Back in 2017, the Swiss Federal Office for the Environment (FOEN) and the State Secretariat for International Finance (SIF) made it possible for all Swiss pension funds and insurance firms to measure the environmental impact of their stocks and portfolios for free. Currently, these federal bodies are testing use case with banks and asset managers. Its initial activities will be recorded in an action plan, which is due to be published in Spring 2021.

How can having a body of sustainable firms help create ESG metrics?

Creating ESG standard metrics and methodologies will be aided when there is a network of sustainable companies to analyse, which leads us to green fintech networks (GFN) of companies interested in exploring how their own technology investments can be supportive of ESG objectives. Switzerland is setting up a Green Fintech Network to help the country take advantage of the “great opportunity” presented by sustainable finance. The network has been launched by SIF alongside industry players, including green FinTech companies, universities, and consulting and law firms. Stockholm also has a Green Fintech Network that allows collaboration towards sustainability goals.

Concluding Thought

We should be curious about how ESG can provide decision-oriented information about intangible assets and non-financial risks and opportunities. More information and data from ESG data providers like SAM, combined with automation or AI tools can potentially provide a more complete picture of how to measure the long-term sustainable performance of equity and fixed income asset classes.

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Where is the Digital Economy Headed?

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In this blog, our guest authors Randeep Sudan and Yamin Oo talk about the pervasiveness of the Digital Economy, and the key trends that will determine its future trajectory. “That the world in 2030 will be very different from today is obvious. We may, however, be surprised by the extent and sweep of the change ahead of us.”

The Digital Economy – a term first coined by Don Tapscott in 1994 – is not easy to define or measure. At one end, it is limited to the production and consumption of digital goods and services. On the other end, according to the European Parliament, “The digital economy is increasingly interwoven with the physical or offline economy making it more and more difficult to clearly delineate the digital economy“. We are, however, witnessing the Digital Economy transitioning to an economy that is digital.

Given the pervasiveness of the Digital Economy, its future will be determined by the complex interplay of several trends. Some of the trends that illustrate the future trajectory of the Digital Economy are:

Technology

We will see AI becoming ubiquitous as it is leveraged in every sector and sphere of activity. According to one estimate, AI is estimated to contribute USD 15.7 trillion to the global economy by 2030, which is more than the current GDP of China and India combined! We are also likely to see rapid progress in technologies related to Extended Reality (XR) in the coming years. COVID-19 is accelerating this trend, as we can see from the offerings of companies like Spatial and MeetinVR that facilitate virtual business meetings. The analog world’s rendering into its digital twin will see us moving towards a metaverse – a virtual shared space imagined in Neal Stephenson’s novel Snowcrash. Some of the biggest names in the tech industry – Apple (Apple glass), Facebook (Oculus), Sony (Playstation) – are assiduously working towards this direction.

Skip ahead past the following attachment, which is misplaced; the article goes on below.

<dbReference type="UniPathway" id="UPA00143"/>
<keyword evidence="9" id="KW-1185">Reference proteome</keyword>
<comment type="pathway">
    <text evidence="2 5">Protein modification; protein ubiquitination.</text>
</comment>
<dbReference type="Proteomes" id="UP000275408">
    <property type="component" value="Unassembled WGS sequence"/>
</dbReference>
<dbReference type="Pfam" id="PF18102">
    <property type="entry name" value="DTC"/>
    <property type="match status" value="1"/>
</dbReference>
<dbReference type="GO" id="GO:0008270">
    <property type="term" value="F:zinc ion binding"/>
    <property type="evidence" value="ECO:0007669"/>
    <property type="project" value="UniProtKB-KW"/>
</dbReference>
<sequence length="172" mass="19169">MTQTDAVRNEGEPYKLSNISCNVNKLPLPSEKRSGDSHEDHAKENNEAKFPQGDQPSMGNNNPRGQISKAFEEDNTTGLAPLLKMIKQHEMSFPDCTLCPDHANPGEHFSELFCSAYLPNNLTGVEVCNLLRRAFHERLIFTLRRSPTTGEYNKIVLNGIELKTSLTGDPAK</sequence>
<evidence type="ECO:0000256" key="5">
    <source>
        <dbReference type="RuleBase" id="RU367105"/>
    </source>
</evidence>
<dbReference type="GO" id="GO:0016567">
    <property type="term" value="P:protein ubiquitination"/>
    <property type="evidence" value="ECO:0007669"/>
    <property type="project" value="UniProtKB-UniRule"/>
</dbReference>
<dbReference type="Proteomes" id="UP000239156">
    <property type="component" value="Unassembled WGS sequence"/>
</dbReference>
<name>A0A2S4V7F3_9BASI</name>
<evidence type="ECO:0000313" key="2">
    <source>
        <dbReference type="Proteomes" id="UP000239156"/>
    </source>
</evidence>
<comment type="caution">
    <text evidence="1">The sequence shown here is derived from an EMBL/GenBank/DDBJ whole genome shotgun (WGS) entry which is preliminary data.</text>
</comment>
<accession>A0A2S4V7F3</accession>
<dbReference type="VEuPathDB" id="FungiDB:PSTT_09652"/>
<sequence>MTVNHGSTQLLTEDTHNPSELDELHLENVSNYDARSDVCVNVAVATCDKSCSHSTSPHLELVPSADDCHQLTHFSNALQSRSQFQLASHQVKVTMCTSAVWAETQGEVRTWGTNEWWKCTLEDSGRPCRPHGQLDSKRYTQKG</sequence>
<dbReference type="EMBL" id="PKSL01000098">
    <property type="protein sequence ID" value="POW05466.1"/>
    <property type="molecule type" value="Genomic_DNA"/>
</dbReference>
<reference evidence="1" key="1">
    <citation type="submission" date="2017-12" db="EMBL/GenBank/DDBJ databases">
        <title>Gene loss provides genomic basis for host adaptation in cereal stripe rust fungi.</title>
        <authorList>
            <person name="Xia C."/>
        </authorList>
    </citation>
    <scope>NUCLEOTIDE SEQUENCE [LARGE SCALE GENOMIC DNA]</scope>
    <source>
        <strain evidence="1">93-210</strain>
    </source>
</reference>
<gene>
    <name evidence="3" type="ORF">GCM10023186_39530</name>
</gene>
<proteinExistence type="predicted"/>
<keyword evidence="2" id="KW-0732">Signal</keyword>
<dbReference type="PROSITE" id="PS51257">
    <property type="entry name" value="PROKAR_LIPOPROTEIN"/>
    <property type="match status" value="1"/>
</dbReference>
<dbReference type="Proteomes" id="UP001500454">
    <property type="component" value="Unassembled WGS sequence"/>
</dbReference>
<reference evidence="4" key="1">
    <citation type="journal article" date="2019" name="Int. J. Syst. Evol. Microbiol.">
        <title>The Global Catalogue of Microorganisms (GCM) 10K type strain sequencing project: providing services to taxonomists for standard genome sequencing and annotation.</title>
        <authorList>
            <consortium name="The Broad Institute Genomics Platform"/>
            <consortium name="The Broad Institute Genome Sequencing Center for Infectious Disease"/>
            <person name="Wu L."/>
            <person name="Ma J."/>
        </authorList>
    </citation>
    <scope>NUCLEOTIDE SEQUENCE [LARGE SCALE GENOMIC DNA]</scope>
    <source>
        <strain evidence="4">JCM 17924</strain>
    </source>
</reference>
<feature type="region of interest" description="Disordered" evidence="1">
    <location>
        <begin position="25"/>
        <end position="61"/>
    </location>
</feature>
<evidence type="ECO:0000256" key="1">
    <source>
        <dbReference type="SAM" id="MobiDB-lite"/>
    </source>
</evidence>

Given the importance of telecom infrastructure to the Digital Economy, 5G networks are being rolled out in countries worldwide (Figure 1). However, even as 5G is being deployed, the buzz around 6G is getting louder. 6G may transmit data 100 times faster than 5G and may see deployment by 2030 given the decadal cycles for telecom: 1G in the 80s, 2G in the 90s, 3G in the decade following 2000, 4G in the decade starting 2010, and 5G beginning in the 2020s.

Global 5G Deployments

The availability of high bandwidth, low latency networks could lead to newer applications and further breakthroughs in innovative technologies.

The Future of Work

With the rapid growth in automation and AI, we are likely to see significant labour market disruptions. Moreover, COVID-19 has been a watershed for the global economy – its impacts will continue to be felt for many years to come. According to the International Labor Organization, 495 million full-time jobs were lost in the first two quarters of 2020 due to COVID-19.  Lower and middle-income countries have suffered the most, with an estimated 23.3% drop in working hours – equivalent to 240 million jobs. 

A recent report from the World Economic Forum estimates that by 2025, 85 million jobs may be displaced due to automation and AI, while 97 million new roles may emerge. We will see significant changes and turbulence in labour markets across multiple industries and geographies in the years ahead. If we look at how the top ten skills required by the top 10 US companies have been changing over time, we get an indication of the Future of Work. Companies are more focused on “soft” skills, that are not easily addressed by AI & Automation.

We are also likely to see a shift from humans adapting to technology to technologies adapting to humans. For example, the acceleration in digital twins combined with advancements in XR could allow unskilled workers to do skilled jobs. AR could guide a worker to repair a piece of mechanical equipment without long years of previous training. Similarly, the emergence of ‘Low Code No Code’ (LCNC) applications will allow ordinary individuals to do tasks that previously required specialised training.